New Brunswick News Newark News Camden News


Searching for Extraterrestrial Intelligence

Former ‘Sputnik kid’ turned Rutgers professor in high-level company at SETI 50th anniversary conference

By Fredda Sacharow
Searching for Extraterrestrial Intelligence
Credit: Nick Romanenko
Christopher Rose was impressed by the hard science he encountered related to measurements indicating the existence exoplanets, planets outside our solar system.

Scientists who monitor the skies for hints of intelligent life beyond Earth’s boundaries felt a glimmer of hope last month when word came of a faraway planet potentially capable of sustaining life.

Christopher Rose, an engineering professor at Rutgers, welcomed the announcement of Gliese 581g, a so-called exoplanet which is orbiting a star about 20 light-years away in the constellation Libra.

“It’s a very exciting discovery, one that greatly increases the possibility that there are quite a few habitable planets out there,” said Rose, who has more than a passing interest in the field of science known as SETI – the search for extraterrestrial intelligence.

Like others who are similarly engaged, the professor of electrical and computer engineering in the Wireless Information Network Laboratory at Rutgers (WINLAB) has heard the usual canards, and they make him cringe: hopeless dreamers, wild-eyed star-gazers, cranks.

These are hardly labels that describe the heavyweights with whom Rose interacted recently at a high-level conference.

People like Steven Dick, former chief historian for NASA, and Leslie Sage, astronomy editor for the journal Nature. People like Guy Consolmagno, astronomer at the Vatican Observatory, and the Hon. David S. Tatel, judge of the U.S. Court of Appeals in Washington, DC.

For three days and nights, Rose joined scholars, scientists, physicists, and laboratory directors in Green logoBank, West Virginia, as they directed their gazes skyward, contemplating whether sentient beings inhabit planets far beyond our own.

The by-invitation-only conference at the National Radio Astronomy Observatory formally commemorated 50 years of SETI, presenting what Rose and others believe to be compelling evidence that rudimentary life, or at least its precursor, may indeed exist on other planets.

“Sure, there’s a giggle factor involved, the idea that we’re searching for ‘little green men.’ But most of the people who were at the conference had some affiliation with places like MIT, Cal Tech, UC Berkeley – mostly astrophysics and astrobiology types, all very highly trained,” said Rose, who is no slouch himself when it comes to training.

Rose received his bachelor’s, master’s, and doctoral degrees from MIT before joining AT&T Bell Laboratories in Holmdel as a member of the Network Systems Research Department.

The multiple winner of the Rutgers Engineering Governing Council Teaching Excellence Award has been at Rutgers since 1990, serving as associate director of WINLAB from 1999 to 2007.

He defines himself as a New York-bred “Sputnik kid” who grew up bombarded by both science fiction and science fact as filtered through the general media of the 1950s and 1960s.

It was an era of what Rose calls “Big Science,” when the possibilities for progress seemed limitless. Great thinkers, such as astronomer Frank Drake of Cornell, would create a methodology to search for distant life in remote solar systems via interstellar radio waves, and the late Philip Morrison would put the search on firm theoretical footing in terms of what frequencies were best.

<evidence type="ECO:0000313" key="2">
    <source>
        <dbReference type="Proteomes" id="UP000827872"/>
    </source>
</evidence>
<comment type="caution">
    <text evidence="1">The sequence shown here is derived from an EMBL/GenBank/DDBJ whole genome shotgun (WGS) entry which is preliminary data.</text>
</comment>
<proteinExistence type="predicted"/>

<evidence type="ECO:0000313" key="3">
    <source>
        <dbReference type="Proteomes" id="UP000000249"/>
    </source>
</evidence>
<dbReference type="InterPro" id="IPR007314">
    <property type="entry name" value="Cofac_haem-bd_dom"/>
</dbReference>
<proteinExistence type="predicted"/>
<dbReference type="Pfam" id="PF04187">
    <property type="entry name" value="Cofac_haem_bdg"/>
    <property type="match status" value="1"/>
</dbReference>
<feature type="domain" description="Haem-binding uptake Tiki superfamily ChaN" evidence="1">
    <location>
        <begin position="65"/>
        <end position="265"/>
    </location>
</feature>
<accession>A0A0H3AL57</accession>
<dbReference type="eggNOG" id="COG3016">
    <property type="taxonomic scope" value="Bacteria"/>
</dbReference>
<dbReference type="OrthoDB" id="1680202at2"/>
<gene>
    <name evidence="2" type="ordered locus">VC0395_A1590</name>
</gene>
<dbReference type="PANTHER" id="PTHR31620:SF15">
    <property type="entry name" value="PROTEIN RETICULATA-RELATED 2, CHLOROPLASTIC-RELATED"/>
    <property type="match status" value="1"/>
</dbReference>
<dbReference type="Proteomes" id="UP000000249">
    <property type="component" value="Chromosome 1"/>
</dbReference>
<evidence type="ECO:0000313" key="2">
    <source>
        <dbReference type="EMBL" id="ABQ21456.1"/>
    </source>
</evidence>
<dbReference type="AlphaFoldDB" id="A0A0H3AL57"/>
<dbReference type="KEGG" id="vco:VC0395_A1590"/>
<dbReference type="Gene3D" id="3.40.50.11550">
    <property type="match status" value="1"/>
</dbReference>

Those initiatives marked the official launch of SETI, which until the mid-1980s received funding from the federal government and is now being underwritten largely through private donations.

Rose had his own role to play in the SETI saga. It came by way of a 2004 cover story in Nature which offered Rose’s twist on the conventional wisdom about how best to make contact with any extraterrestrial civilization that might exist.

The Rutgers engineer posited that scientists are looking for love in all the wrong places – or at least in all the wrong ways.

As an alternative to scanning electromagnetic waves reaching Earth for any signals far-off beings might have sent, Rose suggested that messages would be more efficiently transmitted by what he calls “information-bearing physical artifacts” – in essence, bundling data and sending it out into the universe.

The paper generated a media buzz, garnering what Rose called “an astounding amount of press coverage,” including an editorial in The New York Times. His notion met with mixed reviews within the SETI community, Rose acknowledged, but apparently is still compelling enough to prompt several informal discussions at last month’s conference. 

What impressed him most about that gathering was the sheer volume of hard science he saw and heard, particularly relating to measurements indicating the existence of exoplanets, or planets outside our solar system. 

Rose described these masses as rocks hurtling around another sun, an astonishing finding, he said, since until 15 years ago scientists didn’t even know for sure that other suns had planets, let alone know how to measure them. 

The results of spectroscopy – essentially measuring the intensity of the colors of the light emanating from the halo around a planet as it passes in front of its sun to examine the composition of the gasses surrounding the planet – led many scientists to believe that these exoplanets could be hospitable to some form of life. 

Recent word that Gliese 581G might fit that bill has Rose intrigued, he said. 

Scientists have dubbed it a “Goldilocks” planet – that is, one situated in a way that the heat radiating from the star it circles is just the right temperature – not too hot, not too cold -- for water to exist in liquid form on its surface. 

“That doesn’t mean there’s life out there,” Rose cautions, “but it does suggest to me that there’s the potential.”